“Charles de Gaulle and plenty of others had another vision of Europe—a Europe that knew its roots and believed that it had concrete content to offer the rest of the world. Much of that content is reflective of Europe’s genuine plurality, which EU bureaucrats routinely gloss over.”
In his Mémoires d’Espoir, the leader of Free France during World War II and the founder of the Fifth Republic, General Charles de Gaulle, wrote at length about a subject on many people’s minds today—Europe. Though often portrayed as passionately French to the point of incorrigibility, de Gaulle was, in his own way, quintessentially European.
For de Gaulle, however, Europe wasn’t primarily about supranational institutions like the European Commission or the European Central Bank, let alone what some European politicians vaguely call “democratic values.” To de Gaulle’s mind, Europe was essentially a spiritual and cultural heritage, one worthy of emulation by others. Europe’s nations, de Gaulle wrote, had “the same Christian origins and the same way of life, linked to one another since time immemorial by countless ties of thought, art, science, politics and trade.”
On this basis, de Gaulle considered it “natural” that these nations “should come together to form a whole, with its own character and organization in relation to the rest of the world.” However, de Gaulle also believed that without clear acknowledgment and a deep appreciation of these common civilizational foundations, any pan-European integration would run aground.
Today’s European crisis reflects the enduring relevance of de Gaulle’s insight. This is true not only regarding the quasi-religious faith that some Europeans place in the type of supranational bureaucracies that drew de Gaulle’s ire. It also applies to the inadequacies of the vision that informs their trust in such institutions. Until Europe’s leaders recognize this problem, it is difficult to see how the continent can avoid further decline, whether as a player on the global stage or as societies that offer something distinctly enriching to the rest of the world.
Economics, Migration, and Values
In our time, three phenomena tend to come to mind when considering Europe’s contemporary problems. One is the economic difficulties troubling not only small European nations, such as Greece and Portugal, but also large countries, such as Italy and France. The second is the influx of migrants likely to continue sweeping across Europe’s borders over the next few years. As the Paris atrocities have demonstrated, no amount of political correctness can disguise the fact that the migration issue cannot be separated from the problem of Islamist terrorism. And that raises a third matter, which is on everyone’s mind but which few European leaders seem willing to address in any comprehensive way: is the Islamic religion, taken on its own terms, compatible with the values and institutions of Western culture?
Not far beneath the surface of these issues are important cultural questions. In his book Mass Flourishing, Nobel prize-winning economist Edmund Phelps has illustrated how certain value commitments and the ways in which they become institutionalized have helped shape national and supranational European structures that prioritize, for instance, economic security through the state over liberty, creativity, and risk-taking. This is one reason why many European politicians, business leaders, and trade unions regularly invoke words like “solidarity” when opposing economically liberalizing reforms. The notion that solidarity can be realized by means other than extensive regulation apparently escapes them.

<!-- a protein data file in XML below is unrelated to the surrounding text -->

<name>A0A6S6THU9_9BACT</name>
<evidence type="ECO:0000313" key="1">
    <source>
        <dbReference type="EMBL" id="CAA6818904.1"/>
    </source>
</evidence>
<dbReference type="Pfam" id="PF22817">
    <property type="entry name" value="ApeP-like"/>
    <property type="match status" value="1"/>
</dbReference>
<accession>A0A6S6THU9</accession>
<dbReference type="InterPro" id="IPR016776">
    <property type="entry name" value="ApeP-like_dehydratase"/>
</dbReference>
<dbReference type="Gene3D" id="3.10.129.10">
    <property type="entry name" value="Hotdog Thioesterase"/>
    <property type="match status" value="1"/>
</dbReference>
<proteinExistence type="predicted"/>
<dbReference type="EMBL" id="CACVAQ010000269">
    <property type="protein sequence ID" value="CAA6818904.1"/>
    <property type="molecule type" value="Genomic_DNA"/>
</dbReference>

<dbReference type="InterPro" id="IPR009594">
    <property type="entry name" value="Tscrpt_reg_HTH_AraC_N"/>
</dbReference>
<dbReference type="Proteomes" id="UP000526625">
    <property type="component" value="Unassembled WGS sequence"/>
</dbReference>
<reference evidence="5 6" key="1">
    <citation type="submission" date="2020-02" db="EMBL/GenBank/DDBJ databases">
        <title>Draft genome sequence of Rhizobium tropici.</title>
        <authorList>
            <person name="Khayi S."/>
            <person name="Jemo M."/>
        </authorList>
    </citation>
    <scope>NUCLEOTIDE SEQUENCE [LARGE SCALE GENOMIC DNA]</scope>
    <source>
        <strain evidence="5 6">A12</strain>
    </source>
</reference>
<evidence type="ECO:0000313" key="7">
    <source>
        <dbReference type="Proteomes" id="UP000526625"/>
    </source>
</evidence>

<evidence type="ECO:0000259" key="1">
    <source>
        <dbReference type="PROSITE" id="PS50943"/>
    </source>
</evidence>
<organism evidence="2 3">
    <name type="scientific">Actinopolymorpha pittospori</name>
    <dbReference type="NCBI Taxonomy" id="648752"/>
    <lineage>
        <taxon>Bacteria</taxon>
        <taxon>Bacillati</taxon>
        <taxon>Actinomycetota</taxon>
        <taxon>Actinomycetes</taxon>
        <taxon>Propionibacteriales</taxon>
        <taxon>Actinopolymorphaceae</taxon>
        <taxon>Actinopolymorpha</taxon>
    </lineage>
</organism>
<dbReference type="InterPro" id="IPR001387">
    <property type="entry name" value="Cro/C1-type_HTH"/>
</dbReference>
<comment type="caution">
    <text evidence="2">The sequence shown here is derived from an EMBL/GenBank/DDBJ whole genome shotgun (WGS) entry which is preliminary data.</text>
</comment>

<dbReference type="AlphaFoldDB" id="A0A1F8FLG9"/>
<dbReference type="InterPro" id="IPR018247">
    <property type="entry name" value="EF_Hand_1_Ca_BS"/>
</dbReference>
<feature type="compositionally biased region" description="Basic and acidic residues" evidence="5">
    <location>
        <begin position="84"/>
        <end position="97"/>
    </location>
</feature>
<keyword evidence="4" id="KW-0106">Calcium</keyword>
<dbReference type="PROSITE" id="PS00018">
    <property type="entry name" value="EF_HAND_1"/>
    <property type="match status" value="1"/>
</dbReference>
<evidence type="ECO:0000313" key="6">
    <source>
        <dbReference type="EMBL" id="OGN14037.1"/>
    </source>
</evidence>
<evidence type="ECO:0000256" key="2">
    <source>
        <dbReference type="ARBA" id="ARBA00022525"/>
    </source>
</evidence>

Similarly, the fact that most of the migrants presently surging into Europe come from religious-cultural contexts quite different from Europe’s own historical roots has inevitably led many to wonder whether some of these migrants can—or are willing to—integrate themselves into European societies that presumably want to remain distinctly Western in their values and institutions. Since the 1960s, many migrants to nations such as Sweden, Belgium, and France have not assimilated. In some cases, they live almost extra-territorial existences, as anyone who has visited les banlieues of cities like Brussels, Lille, or Stockholm knows. To enter the Brussels district of Molenbeek, from where at least one of the Paris terrorists came, is to pass into a different world: one of drugs, unemployment, and, above all, radical jihadist sentiments.
One reason why de Gaulle let French Algeria go in the early 1960s was that he was unconvinced that France could successfully integrate several million North African Muslims and remain a cohesive Western society. The demonstrable failures of various multicultural policies in many Western European countries since that time underscore that he had a point.
What Roots, Whose Roots?
An even deeper question raised by these issues concerns what precisely Europe’s leaders are asking migrants to integrate themselves into and why migrants should bother to do so.
In recent years, somewhat unlikely figures such as Britain’s Conservative Prime Minister David Cameron and France’s Socialist Interior Minister Bernard Cazeneuve have described their nations as historically Christian countries. Looking across the political spectrum, however, most European politicians—especially in Western Europe—avoid such language. Instead, one typically hears expressions such as “the democratic constitutional state,” “tolerance,” “human rights,” “common European home,” and “pluralism.” Much of this terminology is associated with what the secular German philosopher Jürgen Habermas calls the project of “political liberalism,” which he describes as “a species of “Kantian republicanism.”